Q: I own a house that I am currently renting to a tenant on a one-year lease. But over the months things have been getting very uncomfortable for me, and I would appreciate your advice.
With my prior tenants, I always received the rent check by mail without any problems. I allow my tenants a three-day grace period before I charge a $50 late fee, as I know it can take some time with the mail system. I will even look at the postmark and not charge them if they deposited the envelope in a mailbox on or before the third of the month.
With this latest tenant, everything was fine until she began to have trouble paying the rent on time. Even though the envelope was postmarked on the sixth and I didn't receive the rent until the 10th, I waived the late fee as a one-time courtesy. But I did tell her that I had to have the check on time or I would charge the late fee in the future. She got very angry and insisted that the Postal Service made a mistake and failed to pick up the mail from the USPS collection box.
As a longtime landlord, I have heard many excuses but I told her I didn't think that was the problem and that she just needed to make sure that she went to a collection box that would have a pickup after she deposited her envelope. That is when my tenant began coming to my home to personally deliver the rent check because she says she can't be blamed for the Postal Service errors.
At first I thought this was unusual, but I was glad to have the rent in a timely manner, and if she just dropped it off at the door and left, everything would have been fine. But her behavior is becoming irrational and I have stopped even answering the door.
Since I am not coming to the door, last two times she came by to pay the rent she began to make a scene and is telling all of my neighbors what a horrible person I am because I require her to hand-deliver her rent. Of course, this is not true. I am afraid to speak to her. What should I do?
A: This is one of the reasons many landlords use a Postal Service box and have all rents and tenant correspondence sent there rather than to their personal residence. The advent of electronic rent payment or processing credit card rent payments can also be a solution in these circumstances.
I understand that you are reluctant to speak to the tenant, but I think that the longer you avoid a direct verbal communication the less likely you will be able to amicably resolve the tension. Since your tenant already knows where you live and it is not likely that you will want to relocate, I would start by contacting the tenant and discussing the whole situation in a professional yet firm manner.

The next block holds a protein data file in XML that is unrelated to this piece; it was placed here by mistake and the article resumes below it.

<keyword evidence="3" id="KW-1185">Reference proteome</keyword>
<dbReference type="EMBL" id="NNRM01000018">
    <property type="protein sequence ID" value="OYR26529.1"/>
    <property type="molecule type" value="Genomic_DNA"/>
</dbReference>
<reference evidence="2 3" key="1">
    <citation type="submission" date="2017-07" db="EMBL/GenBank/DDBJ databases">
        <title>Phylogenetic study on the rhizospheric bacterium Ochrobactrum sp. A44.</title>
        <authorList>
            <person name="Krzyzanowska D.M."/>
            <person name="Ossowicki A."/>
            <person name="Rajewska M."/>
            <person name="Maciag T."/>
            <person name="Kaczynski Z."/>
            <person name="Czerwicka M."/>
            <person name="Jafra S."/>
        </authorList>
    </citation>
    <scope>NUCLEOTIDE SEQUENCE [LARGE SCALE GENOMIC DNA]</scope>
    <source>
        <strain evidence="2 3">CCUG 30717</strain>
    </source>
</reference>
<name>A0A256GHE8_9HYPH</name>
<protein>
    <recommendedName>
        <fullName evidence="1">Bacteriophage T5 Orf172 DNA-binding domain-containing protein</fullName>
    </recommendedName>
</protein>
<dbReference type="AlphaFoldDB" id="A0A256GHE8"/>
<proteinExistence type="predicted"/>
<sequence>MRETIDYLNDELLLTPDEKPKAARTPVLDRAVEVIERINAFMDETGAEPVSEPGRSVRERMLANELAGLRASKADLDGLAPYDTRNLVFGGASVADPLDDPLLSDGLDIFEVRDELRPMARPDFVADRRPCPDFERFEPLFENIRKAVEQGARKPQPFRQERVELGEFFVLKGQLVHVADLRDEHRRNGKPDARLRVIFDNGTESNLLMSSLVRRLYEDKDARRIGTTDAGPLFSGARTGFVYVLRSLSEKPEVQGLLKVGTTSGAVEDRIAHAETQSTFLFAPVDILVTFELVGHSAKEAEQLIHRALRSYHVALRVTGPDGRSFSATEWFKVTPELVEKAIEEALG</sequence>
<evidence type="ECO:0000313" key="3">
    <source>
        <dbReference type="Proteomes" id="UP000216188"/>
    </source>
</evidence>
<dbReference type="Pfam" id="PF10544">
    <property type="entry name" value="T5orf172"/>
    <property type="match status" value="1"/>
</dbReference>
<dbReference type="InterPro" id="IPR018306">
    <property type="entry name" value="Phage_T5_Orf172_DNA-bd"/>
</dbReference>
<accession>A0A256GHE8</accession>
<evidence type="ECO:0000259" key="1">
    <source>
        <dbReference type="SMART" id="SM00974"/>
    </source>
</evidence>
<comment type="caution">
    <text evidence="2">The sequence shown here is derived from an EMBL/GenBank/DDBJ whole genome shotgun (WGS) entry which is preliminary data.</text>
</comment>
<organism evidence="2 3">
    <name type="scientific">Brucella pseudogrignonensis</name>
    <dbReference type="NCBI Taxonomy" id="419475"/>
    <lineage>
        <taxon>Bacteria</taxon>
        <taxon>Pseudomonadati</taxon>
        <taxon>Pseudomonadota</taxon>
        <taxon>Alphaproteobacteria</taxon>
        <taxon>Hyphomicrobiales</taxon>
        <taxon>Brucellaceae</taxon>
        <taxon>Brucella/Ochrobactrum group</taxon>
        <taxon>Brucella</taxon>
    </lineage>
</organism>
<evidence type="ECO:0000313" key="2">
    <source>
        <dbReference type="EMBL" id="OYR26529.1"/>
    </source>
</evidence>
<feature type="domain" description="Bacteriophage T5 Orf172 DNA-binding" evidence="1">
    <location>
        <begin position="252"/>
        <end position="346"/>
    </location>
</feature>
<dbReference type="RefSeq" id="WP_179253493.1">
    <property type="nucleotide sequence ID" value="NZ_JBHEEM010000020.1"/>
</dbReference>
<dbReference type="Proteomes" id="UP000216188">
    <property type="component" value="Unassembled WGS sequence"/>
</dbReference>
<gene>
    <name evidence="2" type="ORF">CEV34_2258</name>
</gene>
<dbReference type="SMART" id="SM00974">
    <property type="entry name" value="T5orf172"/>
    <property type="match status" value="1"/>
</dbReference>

Again, these days it is tempting to leave messages or use email, but a good old-fashioned two-way telephone or in-person conversation is what is needed here. You may want to bring someone with you if you feel uncomfortable, but it should not be an intimidating situation for your tenant either, as you both need to lower the tension and just have a cordial and polite discussion to get back to a more rational and calm landlord-tenant relationship.
Start by explaining that your rent collection policy is not meant to require her to hand-deliver the rent check and that you will always be reasonable in enforcing your late charge, as all you are looking for is the full payment of rent and would prefer not to collect late charges.
You should also indicate to her that if she insists on hand delivery that you will not be answering the door, but she must not speak to your neighbors, as this is a personal matter that doesn't involve them.
Hopefully, a verbal conversation will resolve the issue, and be sure to listen to any and all concerns that your tenant expresses. She may back off and act more reasonably once she has had a chance to vent and tell you personally about her frustrations.
This clearly seems to be a situation that has spun out of control and has become much more emotional than it should be. However, if your tenant is unable to act reasonably, then you will certainly not want to renew the lease and should either terminate the tenancy or let her continue only on a month-to-month tenancy.
This column on issues confronting tenants and landlords is written by property manager Robert Griswold, author of "Property Management for Dummies" and "Property Management Kit for Dummies" and co-author of "Real Estate Investing for Dummies."
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